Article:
Below (6.11): Cacti by the thousand in a commercial nursery in southern Calilornia. The yellow-spined plants are Echinocactus grusonii .the 'Golden Barrel'; on the left, tine specimens ot Agave victoria-reginae.

that are accustomed to different cycles of growth and dormancy. Partial shade is the answer for these, and it can be provided in two ways. The first makes use of a natural screen by planting suitable xerophytic shrubs and grouping the more delicate succulents beneath them. The second is the lath house, with slats but no glass, which not only breaks the full force of the sun in summer but also protects against an occasional frost in winter. In moist tropical countries such as India, protective structures are also needed to keep off the excessive rains.

Where the frost bites In countries where glasshouse culture is a necessity, collectors are intrigued by the possibility of growing succulents outdoors, unprotected, all the year round. The emphasis is on exotic and cactiform types here: the truly hardy sedums, sempervivums and Iewisias come more within the province of rock garden and alpine fans. Since the war years I have annually planted out surplus succulents to test them for hardiness, first in London and later in Reading (6.12-14). Especially prepared sloping beds are used, against a white south wall. The soil is extra porous, over coarse drainage material, and rocks are used as much as possible to isolate the succulents from wet surroundings. Fog and damp are a worse enemy than low temperatures (6.14). Where a plant is valued, a duplicate of it can be kept as a reserve under glass.

The novel effect of an "outdoor desert" is well worth trying, even if some replanting is needed after a severe winter. In the trials I have made with cacti, Opuntia robusta, O. rastrera, (6.12), O. poly-acantha and O. humifusa proved the most enduring. Globular cacti rarely last more than five years. Lobivia silvestrii (6.13) and Echinocereus viridiflorus being two of the best. Mexican agaves include a few that are hardy: Agave parryi, A. lophantha, and (with luck) A. americana. The danger is water collecting in the centre of the crown and causing rot. Of the Mesembryanthemaceae. I find Ruschia uncmata (6.12,11.9) by far the toughest: of the Aloineae, Aloe aristata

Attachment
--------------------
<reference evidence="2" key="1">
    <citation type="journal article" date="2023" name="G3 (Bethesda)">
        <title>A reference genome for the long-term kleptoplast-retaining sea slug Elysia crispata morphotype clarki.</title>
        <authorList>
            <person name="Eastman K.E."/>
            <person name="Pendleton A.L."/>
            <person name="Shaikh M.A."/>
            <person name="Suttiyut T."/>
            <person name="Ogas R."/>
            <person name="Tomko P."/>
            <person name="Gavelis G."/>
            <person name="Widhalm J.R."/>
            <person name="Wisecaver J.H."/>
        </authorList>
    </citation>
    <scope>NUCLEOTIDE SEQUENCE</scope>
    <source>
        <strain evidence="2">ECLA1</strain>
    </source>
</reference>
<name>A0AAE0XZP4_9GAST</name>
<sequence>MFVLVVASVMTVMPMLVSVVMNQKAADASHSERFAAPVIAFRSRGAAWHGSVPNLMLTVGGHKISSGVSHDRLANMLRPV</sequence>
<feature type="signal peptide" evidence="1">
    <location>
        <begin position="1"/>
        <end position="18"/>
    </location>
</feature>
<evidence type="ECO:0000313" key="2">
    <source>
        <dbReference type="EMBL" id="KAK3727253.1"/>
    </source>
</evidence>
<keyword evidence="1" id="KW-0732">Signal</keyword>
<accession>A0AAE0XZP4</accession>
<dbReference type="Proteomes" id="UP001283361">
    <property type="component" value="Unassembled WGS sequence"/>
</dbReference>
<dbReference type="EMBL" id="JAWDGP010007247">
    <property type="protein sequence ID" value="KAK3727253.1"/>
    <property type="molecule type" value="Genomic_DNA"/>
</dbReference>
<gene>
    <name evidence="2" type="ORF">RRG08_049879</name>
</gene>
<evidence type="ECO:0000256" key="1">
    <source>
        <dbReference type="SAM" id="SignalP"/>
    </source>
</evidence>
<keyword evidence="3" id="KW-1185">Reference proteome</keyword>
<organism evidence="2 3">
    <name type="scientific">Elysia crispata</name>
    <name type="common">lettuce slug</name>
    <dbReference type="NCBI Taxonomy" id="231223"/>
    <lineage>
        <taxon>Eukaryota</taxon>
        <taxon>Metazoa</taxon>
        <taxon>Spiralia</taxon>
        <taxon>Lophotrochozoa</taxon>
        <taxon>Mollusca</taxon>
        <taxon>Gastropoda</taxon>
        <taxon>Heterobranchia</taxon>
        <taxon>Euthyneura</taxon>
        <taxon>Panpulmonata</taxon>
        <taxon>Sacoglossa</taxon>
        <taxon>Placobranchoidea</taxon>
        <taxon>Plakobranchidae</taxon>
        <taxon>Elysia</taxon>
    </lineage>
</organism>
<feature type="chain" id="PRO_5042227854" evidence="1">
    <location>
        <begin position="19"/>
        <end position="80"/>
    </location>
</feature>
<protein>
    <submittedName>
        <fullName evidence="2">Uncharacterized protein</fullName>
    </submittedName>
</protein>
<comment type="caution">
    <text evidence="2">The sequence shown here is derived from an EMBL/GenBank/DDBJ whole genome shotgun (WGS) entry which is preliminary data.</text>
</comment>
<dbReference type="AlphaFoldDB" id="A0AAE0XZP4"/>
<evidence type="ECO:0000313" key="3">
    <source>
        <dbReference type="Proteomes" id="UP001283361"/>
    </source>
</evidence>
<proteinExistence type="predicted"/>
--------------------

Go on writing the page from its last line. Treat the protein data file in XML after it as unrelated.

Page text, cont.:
(13.9). Crassula sarcocaulis(6.12), in its red and white forms, is highly recommended. For ground cover, annual Portu-laca (5.3, 12.1) and Dorotheanthus

(11.10) may be sown. Along with these true succulents can be associated borderline succulents such as Yucca. Cordyline australis and some species of Dasylirion. as well as spiky Collelia, Eryngium, Acanthus and others that blend well with the general "desert" effect. My choice is necessarily personal: I can speak only for those I have tried. The door is wide open for experimentation, and different areas will nodoubt produce different selections of suitable plants.

As distinct from permanent plantings, many of the larger, tougher succulents may be put outdoors during the summer, either in pots or troughs, or plunged in a bedding display. The largest and spikiest plants are kept in pots for ease of handling; the smaller, unarmed species are bedded, lifted in the autumn when frosts are expected and then packed under the glasshouse staging with some earth covering the roots until they are ready for planting out again the following spring. "Hie main problem, apart from specimens growing too massive to carry, is the danger of introducing pests and weeds into the glasshouse when the outdoor plants are brought in for the winter. But such displays look after themselves during the summer, and their novel appearance excites much comment from passers-by.